"We became men"
Sørlandet got a "flying start" with successful voyage to Denmark and London in 1927. It was also memorable that King Haakon and Crown Prince Olav were welcomed on board the ship's first Oslo voyage . It happened on 23 July 1927 while the schooner was at anchor outside Kontraskjæret. The King and Crown Prince showed great interest in the school ship boys' display in rigging and yards with setting and salvaging sails. The king and entourage were on board for a couple of hours and inspected the entire ship under the leadership of captain Selmer Lindeberg. It was the first time that the Royal House was a guest on board the ship, and there were to be more such events in due course, most recently during King Olav's 25th anniversary as monarch in 1982.
Surviving schoolship boys remember the royal visit in 1927, and one of those who remembers it particularly well is the first pupil in the first litter, shipbuilder Fridolf Lund, who was photographed with King Haakon and the captain, an image that remained in many newspapers. Fridolf Lund also had a rather special connection to the school ship. It was no coincidence that he was number one on board.
You understand the connection better when Lund tells that his paternal origin, the Arendals man Carsten Thorvald Clausen Lund, was the man who, together with engineer Vik from Fevik, designed the schooner. Lund was a renowned shipbuilder. He was brought from Arendal to construct " Sørlandet » - and with the load was Fridolf, who at the age of 14 was allowed to participate in the drawing work. He drew up the entire hull with his own hands, helped to nail the ship by hand. He had a hand in both here and there. The skylights on the deck are Lund's work. A jackass like that had to be rewarded - and therefore Harbor Master Tønnesen, chairman of the school ship's board, insisted that Fridolf should be pupil number one on the first voyage. - It's your boat, said Tønnesen. Take good care of it.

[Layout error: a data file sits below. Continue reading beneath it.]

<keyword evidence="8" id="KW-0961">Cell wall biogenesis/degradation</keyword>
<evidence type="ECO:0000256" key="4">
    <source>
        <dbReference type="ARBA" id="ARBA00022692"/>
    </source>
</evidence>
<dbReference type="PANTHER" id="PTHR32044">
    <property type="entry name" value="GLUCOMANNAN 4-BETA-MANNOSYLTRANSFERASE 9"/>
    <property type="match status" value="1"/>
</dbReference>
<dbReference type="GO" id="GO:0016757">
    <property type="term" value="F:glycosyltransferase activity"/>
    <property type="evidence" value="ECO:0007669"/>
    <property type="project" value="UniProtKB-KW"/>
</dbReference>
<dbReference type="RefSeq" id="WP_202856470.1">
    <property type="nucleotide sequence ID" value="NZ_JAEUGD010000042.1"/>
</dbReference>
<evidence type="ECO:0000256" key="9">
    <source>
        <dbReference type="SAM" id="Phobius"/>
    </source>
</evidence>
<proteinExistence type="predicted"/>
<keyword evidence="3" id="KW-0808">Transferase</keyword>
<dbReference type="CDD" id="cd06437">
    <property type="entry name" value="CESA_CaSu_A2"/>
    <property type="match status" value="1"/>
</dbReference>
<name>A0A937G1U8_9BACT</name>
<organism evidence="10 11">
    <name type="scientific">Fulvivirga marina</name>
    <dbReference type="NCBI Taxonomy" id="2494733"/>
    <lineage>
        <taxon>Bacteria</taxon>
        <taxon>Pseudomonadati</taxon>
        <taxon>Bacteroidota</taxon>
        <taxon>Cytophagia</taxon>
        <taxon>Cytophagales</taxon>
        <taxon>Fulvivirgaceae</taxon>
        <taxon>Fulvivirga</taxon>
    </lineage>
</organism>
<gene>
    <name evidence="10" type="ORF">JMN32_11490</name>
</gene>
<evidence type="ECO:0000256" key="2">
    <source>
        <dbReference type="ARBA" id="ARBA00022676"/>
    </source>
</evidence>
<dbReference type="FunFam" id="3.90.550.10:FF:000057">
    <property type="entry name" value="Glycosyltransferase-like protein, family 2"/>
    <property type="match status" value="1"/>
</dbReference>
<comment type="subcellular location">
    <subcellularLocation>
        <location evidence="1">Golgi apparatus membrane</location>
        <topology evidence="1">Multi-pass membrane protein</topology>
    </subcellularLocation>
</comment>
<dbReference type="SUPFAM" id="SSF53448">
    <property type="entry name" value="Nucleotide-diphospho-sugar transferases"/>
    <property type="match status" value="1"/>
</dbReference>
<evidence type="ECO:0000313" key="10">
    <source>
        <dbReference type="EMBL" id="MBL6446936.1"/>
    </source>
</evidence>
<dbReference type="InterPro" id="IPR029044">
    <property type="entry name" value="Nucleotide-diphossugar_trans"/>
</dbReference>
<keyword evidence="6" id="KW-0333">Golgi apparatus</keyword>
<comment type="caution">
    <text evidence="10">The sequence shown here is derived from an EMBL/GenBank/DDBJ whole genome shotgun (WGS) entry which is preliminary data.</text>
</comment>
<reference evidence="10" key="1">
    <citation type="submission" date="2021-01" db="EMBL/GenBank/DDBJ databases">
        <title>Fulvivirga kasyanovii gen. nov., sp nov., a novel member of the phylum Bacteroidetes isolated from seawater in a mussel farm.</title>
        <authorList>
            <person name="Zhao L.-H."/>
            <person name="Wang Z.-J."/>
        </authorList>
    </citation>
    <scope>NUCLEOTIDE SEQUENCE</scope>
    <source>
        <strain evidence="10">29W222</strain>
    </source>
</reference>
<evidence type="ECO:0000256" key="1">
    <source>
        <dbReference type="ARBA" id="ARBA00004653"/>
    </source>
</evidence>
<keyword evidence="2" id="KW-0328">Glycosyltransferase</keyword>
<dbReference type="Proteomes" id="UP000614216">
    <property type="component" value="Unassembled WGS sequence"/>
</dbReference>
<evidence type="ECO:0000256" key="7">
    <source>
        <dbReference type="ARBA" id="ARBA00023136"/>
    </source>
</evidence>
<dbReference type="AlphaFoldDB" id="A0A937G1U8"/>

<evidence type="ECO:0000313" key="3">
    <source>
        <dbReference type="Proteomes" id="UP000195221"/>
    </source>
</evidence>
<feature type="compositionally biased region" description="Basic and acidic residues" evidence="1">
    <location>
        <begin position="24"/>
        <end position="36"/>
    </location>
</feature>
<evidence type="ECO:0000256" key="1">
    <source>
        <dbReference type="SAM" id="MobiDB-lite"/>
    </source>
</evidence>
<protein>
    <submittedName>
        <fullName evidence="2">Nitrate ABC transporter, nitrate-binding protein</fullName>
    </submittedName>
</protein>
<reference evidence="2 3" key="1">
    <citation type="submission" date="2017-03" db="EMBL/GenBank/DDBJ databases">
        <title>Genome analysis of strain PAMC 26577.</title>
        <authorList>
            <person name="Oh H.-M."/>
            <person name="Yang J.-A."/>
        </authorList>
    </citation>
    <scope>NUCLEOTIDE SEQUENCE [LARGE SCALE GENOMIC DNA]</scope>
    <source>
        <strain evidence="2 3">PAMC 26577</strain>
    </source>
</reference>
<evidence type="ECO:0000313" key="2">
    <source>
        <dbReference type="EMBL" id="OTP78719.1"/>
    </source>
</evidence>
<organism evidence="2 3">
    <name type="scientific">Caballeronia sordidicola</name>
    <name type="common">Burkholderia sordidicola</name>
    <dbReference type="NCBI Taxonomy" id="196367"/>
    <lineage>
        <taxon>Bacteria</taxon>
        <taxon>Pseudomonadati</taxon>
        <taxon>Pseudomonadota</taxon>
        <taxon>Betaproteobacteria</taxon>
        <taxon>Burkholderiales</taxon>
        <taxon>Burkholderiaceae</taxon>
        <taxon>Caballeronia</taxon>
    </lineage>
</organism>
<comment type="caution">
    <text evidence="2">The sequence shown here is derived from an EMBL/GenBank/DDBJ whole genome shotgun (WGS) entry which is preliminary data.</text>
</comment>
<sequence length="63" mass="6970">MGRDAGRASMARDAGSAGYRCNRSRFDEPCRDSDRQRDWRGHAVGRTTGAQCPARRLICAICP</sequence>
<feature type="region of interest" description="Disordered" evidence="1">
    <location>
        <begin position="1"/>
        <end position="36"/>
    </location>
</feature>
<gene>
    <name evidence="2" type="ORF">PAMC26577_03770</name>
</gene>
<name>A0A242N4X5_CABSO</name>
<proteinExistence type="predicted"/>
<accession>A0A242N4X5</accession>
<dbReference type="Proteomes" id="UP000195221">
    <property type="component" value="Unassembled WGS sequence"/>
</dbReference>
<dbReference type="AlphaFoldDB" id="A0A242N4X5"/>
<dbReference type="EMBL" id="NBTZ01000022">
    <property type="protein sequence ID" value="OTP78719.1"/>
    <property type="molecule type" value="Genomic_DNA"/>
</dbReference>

- What do you have to say now- is the ship taken good enough care of?
- I was afraid it would be lost abroad a few years ago, but now it is secured for posterity. It is fantastic that the interest in the schuta is so good, and I know that " Sørlandet » is well worth taking care of. It is a schooner that is rock bottom - and if you can only sail it correctly, then there is no one who can compete in that rank, says Lund, with a sly glint in the corner of his eye.
- Did you learn anything as a sea cadet at « Sørlandet » in 1927?
- The first cruise to London and Edinburgh was an experience. By the way, I was photographed with King Haakon and Captain Lindeberg, who was then named Pedersen, during a visit with the ship in Oslo. I saw that picture in a lot of places, but today it seems to be gone. The both the ship and we students were shown what we were doing on the first cruise. We came out in stiff gales and got to feel the anguish of the sea sickness. If you learned anything? I guess we all changed in the five six months that lasted. Most of us became somewhat more grown-up. We were ninety boys on board, and we grew both mentally and physically, not least lately. I myself put on 15 kilos at the same time as the breast width increased by 8-9 cm. A lot higher, too. At least I had grown from all my private effects that I brought on board. Most of us met to the de-up with clothes that we had grown out of. There had been men of ours," lund says.
- Source: " The Ship Sørlandet - a school under sail",
published by the Foundation The Ship Sørlandet in April 1987.
Editor: Helge Svein Halvorsen
OTHER ARTICLES IN THIS SERIES:
- The gift letter that became a national cultural treasure
- A school of a lifetime
- Discipline - order - seamanship
- They came down from the rig and manned our fleet
- School under sail
- "We became men"
- Our youngest Vikings
- "Continuation School" for future sailors
- War, occupation, reconstruction
- Inspiration in art
- Over and out as a training ship
- In 1956, at the age of 14, he took part in the Tall Ships Races